Lovlina Borgohain failed to go for the gold, but ended up giving India their third medal in Tokyo Olympics. Image Credit: ANI

Kolkata: Soon after ensuring at least a bronze medal by making the semi-finals five days back, India’s Lovlina Borgohain said she wanted to raise the bar and go for the gold. The 23-year-old boxer, however, looked out of sorts against the power and technical nous of Turkey’s Busenaz Surmeneli in the Welterweight clash on Wednesday and failed to change the colour of the medal, but her achievement did not go unnoticed in a medal-starved country like India.

The lanky girl from a remote village of Baromukhia, nestled in the north eastern state of Assam, became only the third Indian boxer to ensure a podium finish at the Olympics after Vijender Singh (2008) and MC Mary Kom (2012). She was the lone boxer who didn’t return empty-handed out of a nine-member contingent who qualified for the Tokyo Games, including a number of medal prospects.

From the President of the country to the cricketers’ fraternity, there was a huge round of applause for the iron-willed girl, who still lends her father a hand in the paddy field to star to stay ‘grounded.’


‘‘Congratulations to Lovlina Borgohain! With your hard work and dogged determination, you have done the nation proud. Your Bronze medal in boxing at the Olympics Games will inspire the youth, especially young women, to battle with challenges and turn their dreams into reality,’’ tweeted Ramnath Kovind, the Indian President.

Till last week, the approach road to Lovlina’s village in Assam’s Golaghat district was a mud-and-stone track, which would become a nightmare during the endless monsoon in that part of the world. What years of assurance from local political leaders couldn’t achieve has been done thanks to the magic of the Olympic silverware - as reports say that work on a concrete road has begun on war footing with hours after Lovlina’s heroics.

‘‘I wanted to go for gold but unfortunately, that didn’t happen. I would like to thank the people of India and Assam for praying for my success,’’ Lovlina said in a video posted by the Boxing Federation of India. ‘‘I want to dedicate this medal to the people of India and will strive to get more such honour for the country in future,’’ she said.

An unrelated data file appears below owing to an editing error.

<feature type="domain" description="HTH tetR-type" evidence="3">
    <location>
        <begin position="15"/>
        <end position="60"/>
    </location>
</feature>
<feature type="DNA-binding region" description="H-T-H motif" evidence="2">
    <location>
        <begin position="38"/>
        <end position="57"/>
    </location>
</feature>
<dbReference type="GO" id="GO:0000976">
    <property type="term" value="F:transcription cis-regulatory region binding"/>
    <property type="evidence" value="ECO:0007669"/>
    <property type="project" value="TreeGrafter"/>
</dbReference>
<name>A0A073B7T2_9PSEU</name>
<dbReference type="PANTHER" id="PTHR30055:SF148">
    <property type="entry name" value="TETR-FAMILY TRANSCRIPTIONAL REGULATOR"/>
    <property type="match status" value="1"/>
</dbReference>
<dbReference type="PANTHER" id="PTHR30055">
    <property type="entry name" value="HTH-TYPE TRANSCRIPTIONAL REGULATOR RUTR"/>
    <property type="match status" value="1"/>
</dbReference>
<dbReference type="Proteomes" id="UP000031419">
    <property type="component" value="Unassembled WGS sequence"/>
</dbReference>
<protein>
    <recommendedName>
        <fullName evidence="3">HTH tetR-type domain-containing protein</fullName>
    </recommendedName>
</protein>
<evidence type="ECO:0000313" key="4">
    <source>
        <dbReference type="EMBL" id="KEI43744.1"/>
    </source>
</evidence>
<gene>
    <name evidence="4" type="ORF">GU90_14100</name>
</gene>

The road from Baromukhia to Tokyo had not been a smooth one - replete with stories of financial struggles and battle against social stigma of a girl child taking up a demanding sport like boxing.

In July last year, when most of her compatriots reached the national camp in Patiala soon after the first surge of the COVID-19 pandemic ebbed a bit, Lovlina was busy attending to her mother Mamon, who underwent a kidney transplant in a Kolkata hospital. The lack of medical infra-strcuture in the North East - which is where two of India’s medallists in Tokyo so far come from (Mirabai Chanu being the other) means patients have to be rushed to Kolkata for any major surgery.

Lovlina visited her for a few days at that time and ended up testing positive for Covid a day before she was to leave with the Olympic-qualified group for a 52-day training trip to Europe. The exposure trip would have been crucial for her, given that the pandemic had caused havoc to the preparation and too, boxers were not allowed to spar for a while even after the camps reopened.

It was tough for the youngster to prepare all by herself. In the Asian Championship in Dubai in June, the last competitive tournament before Olympics where the national federation organised the contingent’s trip despite a travel embargo, she still ended up with a bronze medal.

Will the Olympic bronze medallist now continue to help her father Tiken Borgohain on the paddy field? “Working in a paddy field is not a new thing for her. She has been doing this for a long time. We have told her to not do it but she says it helps her to stay connected with the roots,” Borgohain Sr said in an interview.

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